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Clay Kallam

Boston is full of pleasant surprises

Photo byMaggi Brown

“You’re staying here?”

Our Boston Uber driver was as stunned as we were pleasantly surprised as he dropped us off in Back Bay, an upscale Boston neighborhood. Our classic brick row house had a steep stoop leading to our refurbished VRBO one-bedroom apartment, which was pretty much everything we could have expected or wanted.

I’d love to take credit for nailing our accommodations, but sadly, it was blind luck. I knew nothing about Boston before we arrived, and after several days, I have, at best, a tourist’s feel for the city. That said, though, Boston is a very cool place to visit, even if you don’t happen to stumble on a rental that’s at the end of a sleepy tree-lined street that’s within easy walking distance of two transit stops, plenty of restaurants and a neighborhood grocery store.

Part of the charm of Boston’s tourist area is that it’s very compact. We did not rent a car, hearing that traffic and parking were a nightmare, and thus opted to pound our decaying knees while hitting all the high points – and there are many.

So far, we’ve gotten a feel for historic Boston, which is actually not just another East Coast city, It was an early economic and even military power, claiming territory from local Native American tribes to harvest fish, furs and other commodities to trade with Europe and the West Indies. All of this occurred a century or more before the American Revolution, and allowed Boston to act as an independent city-state only nominally under the thumb of Great Britain.

That early combination of power and wealth laid the foundation for modern Boston, which combines impressive historical monuments with all the accoutrements of a modern metropolis. We started our tour with a stop at the Boston Public Library, which was built in 1852 in classical style, so naturally there are grand staircases, sculpted stone lions and murals adorning the domed ceiling.

And those just aren’t any murals, but rather painted by John Singer Sargent, who went on to become one of the best-known portrait painters in Europe and America. This was his first major commission, and the beautiful murals hover over a library that actually focuses on books rather than Internet access or children’s story times.

But that’s not all. Another set of murals by relatively famous French artist Puvis de Chavannes are on the second floor, just outside an old-fashioned reading room, with long tables and green-glass lampshades that make a day poring through ancient tomes seem inviting.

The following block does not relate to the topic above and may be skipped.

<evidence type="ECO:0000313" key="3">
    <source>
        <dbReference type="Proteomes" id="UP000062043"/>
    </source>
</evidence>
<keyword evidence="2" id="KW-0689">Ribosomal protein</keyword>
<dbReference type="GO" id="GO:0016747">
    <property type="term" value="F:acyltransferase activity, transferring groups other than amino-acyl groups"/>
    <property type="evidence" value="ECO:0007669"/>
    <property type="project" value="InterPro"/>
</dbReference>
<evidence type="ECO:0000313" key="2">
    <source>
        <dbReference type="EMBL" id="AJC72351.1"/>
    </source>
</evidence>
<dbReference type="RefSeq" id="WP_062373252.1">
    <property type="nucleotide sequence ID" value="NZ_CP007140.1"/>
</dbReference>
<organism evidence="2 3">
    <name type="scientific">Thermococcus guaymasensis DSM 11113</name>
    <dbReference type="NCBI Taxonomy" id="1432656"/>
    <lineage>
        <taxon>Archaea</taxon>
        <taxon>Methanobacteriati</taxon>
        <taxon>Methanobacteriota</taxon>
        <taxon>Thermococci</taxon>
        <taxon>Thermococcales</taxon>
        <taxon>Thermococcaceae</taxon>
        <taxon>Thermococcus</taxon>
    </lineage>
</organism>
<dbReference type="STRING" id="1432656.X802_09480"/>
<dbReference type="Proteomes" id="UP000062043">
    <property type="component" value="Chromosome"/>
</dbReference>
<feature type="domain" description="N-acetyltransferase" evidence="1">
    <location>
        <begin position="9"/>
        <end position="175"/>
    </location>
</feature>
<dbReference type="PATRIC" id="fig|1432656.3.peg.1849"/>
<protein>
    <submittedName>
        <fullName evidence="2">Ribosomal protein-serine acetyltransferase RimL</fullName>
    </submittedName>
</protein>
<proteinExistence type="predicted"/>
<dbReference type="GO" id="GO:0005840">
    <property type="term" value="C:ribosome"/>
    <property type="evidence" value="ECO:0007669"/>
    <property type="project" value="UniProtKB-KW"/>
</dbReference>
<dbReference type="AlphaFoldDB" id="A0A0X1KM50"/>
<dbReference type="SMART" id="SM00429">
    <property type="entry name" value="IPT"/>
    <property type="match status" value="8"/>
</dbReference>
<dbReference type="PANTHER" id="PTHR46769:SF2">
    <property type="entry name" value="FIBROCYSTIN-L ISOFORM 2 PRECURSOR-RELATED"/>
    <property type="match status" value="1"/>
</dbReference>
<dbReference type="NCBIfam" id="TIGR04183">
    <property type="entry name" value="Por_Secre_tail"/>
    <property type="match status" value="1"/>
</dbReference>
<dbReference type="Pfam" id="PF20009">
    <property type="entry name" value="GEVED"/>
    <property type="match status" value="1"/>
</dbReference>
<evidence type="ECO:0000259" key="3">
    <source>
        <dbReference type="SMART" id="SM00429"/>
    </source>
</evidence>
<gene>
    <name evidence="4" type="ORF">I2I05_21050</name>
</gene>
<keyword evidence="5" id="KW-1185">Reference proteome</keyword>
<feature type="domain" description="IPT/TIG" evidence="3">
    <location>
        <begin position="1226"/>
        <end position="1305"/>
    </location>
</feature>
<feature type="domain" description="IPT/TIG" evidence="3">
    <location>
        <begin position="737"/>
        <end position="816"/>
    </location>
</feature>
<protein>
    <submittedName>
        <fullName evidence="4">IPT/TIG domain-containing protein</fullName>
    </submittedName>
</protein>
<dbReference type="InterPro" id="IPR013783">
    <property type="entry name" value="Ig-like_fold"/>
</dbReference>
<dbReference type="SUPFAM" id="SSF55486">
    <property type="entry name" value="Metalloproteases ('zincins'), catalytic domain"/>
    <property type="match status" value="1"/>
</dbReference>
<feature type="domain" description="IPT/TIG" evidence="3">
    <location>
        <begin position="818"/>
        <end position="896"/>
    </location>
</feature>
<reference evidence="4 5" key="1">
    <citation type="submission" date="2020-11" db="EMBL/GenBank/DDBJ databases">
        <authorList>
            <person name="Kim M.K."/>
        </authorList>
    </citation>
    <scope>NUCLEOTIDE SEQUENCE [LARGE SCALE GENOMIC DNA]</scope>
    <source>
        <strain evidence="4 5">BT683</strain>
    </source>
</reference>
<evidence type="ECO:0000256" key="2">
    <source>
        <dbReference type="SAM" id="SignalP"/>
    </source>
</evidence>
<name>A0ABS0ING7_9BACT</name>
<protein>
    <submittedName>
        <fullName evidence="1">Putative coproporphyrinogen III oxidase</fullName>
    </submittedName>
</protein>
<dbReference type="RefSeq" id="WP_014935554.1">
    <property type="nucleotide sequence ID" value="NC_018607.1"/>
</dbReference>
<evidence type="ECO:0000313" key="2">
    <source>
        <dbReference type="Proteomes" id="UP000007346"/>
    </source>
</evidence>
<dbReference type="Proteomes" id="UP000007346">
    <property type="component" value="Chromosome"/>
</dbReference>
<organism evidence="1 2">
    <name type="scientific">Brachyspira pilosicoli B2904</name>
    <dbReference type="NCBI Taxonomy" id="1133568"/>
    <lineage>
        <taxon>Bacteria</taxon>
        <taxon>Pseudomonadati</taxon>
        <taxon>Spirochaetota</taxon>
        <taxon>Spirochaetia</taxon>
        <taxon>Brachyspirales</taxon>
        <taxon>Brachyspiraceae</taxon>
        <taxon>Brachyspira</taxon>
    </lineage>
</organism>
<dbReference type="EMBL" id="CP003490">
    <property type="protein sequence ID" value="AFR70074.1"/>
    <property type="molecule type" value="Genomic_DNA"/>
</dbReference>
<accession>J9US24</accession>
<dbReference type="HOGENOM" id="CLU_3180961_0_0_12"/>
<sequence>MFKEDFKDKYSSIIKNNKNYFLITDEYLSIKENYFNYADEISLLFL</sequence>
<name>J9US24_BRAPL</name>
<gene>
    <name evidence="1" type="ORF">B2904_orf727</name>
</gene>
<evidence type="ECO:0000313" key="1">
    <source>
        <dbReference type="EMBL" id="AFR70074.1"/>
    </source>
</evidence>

As good tourists, though, we have no time for such frivolities as sitting and reading – there are places to see while the ibuprofen is still working.
Trinity ChurchPhoto byMaggi Brown

Luckily, our next stop was just across the street, where the late 19th century Trinity Church looms over a large paved square. For some reason, the church was completely empty when we walked in, giving us a sense of the grandeur of the gorgeous, sumptuous space. (It is worth noting, however, that the ornate Episcopalian church, though imbued with a sense of the sacred, is just about as far from the spare Puritan vision of Christianity as one could possibly get without simply converting to Catholicism.)

We finished our walk at the Boston Public Garden, and took a ride on the swan boats – which were made famous in the children’s classic, “Make Way for Ducklings.”

But then, of course, we got lost on the way back, vainly trying to use Google Maps to guide us back to our temporary home on Braddock Park. Sadly, Google Maps is focused on two things: Drivers and selling to businesses that appear on the map, which means its pedestrian directions are often confusing and sometimes simply wrong. But you know, that’s why they invented wine, and after a glass or two with some scrumptious fresh oysters, those frustrations faded into the background.

And got us ready for the rest of what promises to be a very fun trip.


A Visit to Boston

Part II: The Pioneer Spirit

Part III: Two Museums

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